Today, for the Northern Hemisphere, is the Vernal Equinox, and for the Southern Hemisphere it is the Autumnal Equinox. An equinox occurs twice a year, when the tilt of the Earth's axis is inclined neither away from nor toward the Sun, and the center of the Sun is in the same plane as the Earth's equator. The term equinox can also be used to describe the date when such a passage happens. The name "equinox" is derived from the Latin aequus (equal) and nox (night), because around the equinox, the length of the night is approximately equal to the length of the day.
At an equinox, the Sun is at one of two opposite points in the earth’s orbit where the celestial equator (i.e. declination 0) and ecliptic intersect. These points of intersection are called equinoctial points. In the Northern Hemisphere the days will start to be longer than the nights, brining on the northern Spring and Summer. In the Southern Hemisphere the days will grow shorter than the nights, creating the southern Autumn and Winter.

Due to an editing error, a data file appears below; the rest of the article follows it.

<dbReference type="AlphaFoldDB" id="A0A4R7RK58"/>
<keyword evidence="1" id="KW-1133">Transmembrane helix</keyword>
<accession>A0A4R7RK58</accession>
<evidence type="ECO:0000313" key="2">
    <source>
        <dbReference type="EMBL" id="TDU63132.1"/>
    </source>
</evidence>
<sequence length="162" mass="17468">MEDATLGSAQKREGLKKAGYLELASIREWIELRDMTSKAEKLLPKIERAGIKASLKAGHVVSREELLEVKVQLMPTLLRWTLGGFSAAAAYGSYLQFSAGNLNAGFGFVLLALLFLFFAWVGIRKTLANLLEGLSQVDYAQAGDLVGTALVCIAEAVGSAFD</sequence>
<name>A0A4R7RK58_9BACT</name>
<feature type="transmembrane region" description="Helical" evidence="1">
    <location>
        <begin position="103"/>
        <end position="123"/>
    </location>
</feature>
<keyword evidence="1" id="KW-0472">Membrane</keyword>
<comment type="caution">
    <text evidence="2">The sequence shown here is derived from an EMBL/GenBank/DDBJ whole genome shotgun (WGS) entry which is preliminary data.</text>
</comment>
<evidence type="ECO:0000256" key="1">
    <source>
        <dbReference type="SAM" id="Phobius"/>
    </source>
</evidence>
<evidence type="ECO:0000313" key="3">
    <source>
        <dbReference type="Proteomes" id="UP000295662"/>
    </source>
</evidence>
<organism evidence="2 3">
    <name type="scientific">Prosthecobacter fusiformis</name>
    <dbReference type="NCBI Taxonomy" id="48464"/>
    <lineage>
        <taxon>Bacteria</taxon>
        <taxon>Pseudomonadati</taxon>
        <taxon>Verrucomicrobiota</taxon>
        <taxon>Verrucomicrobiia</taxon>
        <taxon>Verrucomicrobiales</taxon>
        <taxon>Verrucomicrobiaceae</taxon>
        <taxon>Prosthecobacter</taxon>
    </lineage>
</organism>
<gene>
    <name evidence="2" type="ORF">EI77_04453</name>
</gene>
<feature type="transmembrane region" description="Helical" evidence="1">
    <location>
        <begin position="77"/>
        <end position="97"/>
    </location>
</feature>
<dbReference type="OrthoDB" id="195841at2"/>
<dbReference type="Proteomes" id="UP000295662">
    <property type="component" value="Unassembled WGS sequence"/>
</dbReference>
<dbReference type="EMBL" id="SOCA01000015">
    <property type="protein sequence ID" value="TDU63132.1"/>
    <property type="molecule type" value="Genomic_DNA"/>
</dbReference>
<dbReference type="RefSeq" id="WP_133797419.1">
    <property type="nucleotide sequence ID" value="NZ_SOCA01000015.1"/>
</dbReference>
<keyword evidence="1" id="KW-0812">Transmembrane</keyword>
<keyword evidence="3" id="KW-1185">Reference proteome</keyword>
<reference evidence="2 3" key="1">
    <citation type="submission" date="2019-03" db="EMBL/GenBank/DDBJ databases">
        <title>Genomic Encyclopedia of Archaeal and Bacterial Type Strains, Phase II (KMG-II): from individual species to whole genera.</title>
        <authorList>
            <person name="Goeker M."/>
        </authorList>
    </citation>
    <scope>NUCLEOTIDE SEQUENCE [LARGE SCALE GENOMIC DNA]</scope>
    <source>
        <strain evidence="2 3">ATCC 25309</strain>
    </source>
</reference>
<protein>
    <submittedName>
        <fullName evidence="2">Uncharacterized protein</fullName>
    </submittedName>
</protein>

In ancient Germanic cultures this was the time of Eostre (or Ostara), the pagan goddess of the month of Ēosturmōnaþ (our April) during which feasts were held in her honor. So to the ancients, we wish for this time of year a Happy Ēosturmōnaþ (Happy Easter)!